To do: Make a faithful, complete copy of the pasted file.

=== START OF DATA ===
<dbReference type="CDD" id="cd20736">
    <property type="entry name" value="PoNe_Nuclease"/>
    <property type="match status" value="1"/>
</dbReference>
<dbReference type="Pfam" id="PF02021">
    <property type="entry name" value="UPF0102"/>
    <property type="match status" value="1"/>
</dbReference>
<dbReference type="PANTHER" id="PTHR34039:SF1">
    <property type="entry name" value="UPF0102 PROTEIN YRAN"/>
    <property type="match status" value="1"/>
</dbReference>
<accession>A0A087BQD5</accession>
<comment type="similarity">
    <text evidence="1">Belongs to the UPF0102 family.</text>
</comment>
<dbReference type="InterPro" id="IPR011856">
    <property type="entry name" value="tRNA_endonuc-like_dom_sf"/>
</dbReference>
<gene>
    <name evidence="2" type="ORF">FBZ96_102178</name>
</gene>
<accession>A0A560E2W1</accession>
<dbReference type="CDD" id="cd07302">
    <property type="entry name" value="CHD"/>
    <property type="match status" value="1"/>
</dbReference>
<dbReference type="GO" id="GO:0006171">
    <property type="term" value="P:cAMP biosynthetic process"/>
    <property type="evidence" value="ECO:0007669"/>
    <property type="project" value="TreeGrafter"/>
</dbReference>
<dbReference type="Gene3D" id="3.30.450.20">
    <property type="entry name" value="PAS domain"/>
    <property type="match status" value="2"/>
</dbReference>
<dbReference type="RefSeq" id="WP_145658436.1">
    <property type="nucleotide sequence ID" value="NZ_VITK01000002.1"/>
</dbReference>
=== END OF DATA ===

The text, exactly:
<dbReference type="CDD" id="cd20736">
    <property type="entry name" value="PoNe_Nuclease"/>
    <property type="match status" value="1"/>
</dbReference>
<dbReference type="Pfam" id="PF02021">
    <property type="entry name" value="UPF0102"/>
    <property type="match status" value="1"/>
</dbReference>
<dbReference type="PANTHER" id="PTHR34039:SF1">
    <property type="entry name" value="UPF0102 PROTEIN YRAN"/>
    <property type="match status" value="1"/>
</dbReference>
<accession>A0A087BQD5</accession>
<comment type="similarity">
    <text evidence="1">Belongs to the UPF0102 family.</text>
</comment>
<dbReference type="InterPro" id="IPR011856">
    <property type="entry name" value="tRNA_endonuc-like_dom_sf"/>
</dbReference>
<gene>
    <name evidence="2" type="ORF">FBZ96_102178</name>
</gene>
<accession>A0A560E2W1</accession>
<dbReference type="CDD" id="cd07302">
    <property type="entry name" value="CHD"/>
    <property type="match status" value="1"/>
</dbReference>
<dbReference type="GO" id="GO:0006171">
    <property type="term" value="P:cAMP biosynthetic process"/>
    <property type="evidence" value="ECO:0007669"/>
    <property type="project" value="TreeGrafter"/>
</dbReference>
<dbReference type="Gene3D" id="3.30.450.20">
    <property type="entry name" value="PAS domain"/>
    <property type="match status" value="2"/>
</dbReference>
<dbReference type="RefSeq" id="WP_145658436.1">
    <property type="nucleotide sequence ID" value="NZ_VITK01000002.1"/>
</dbReference>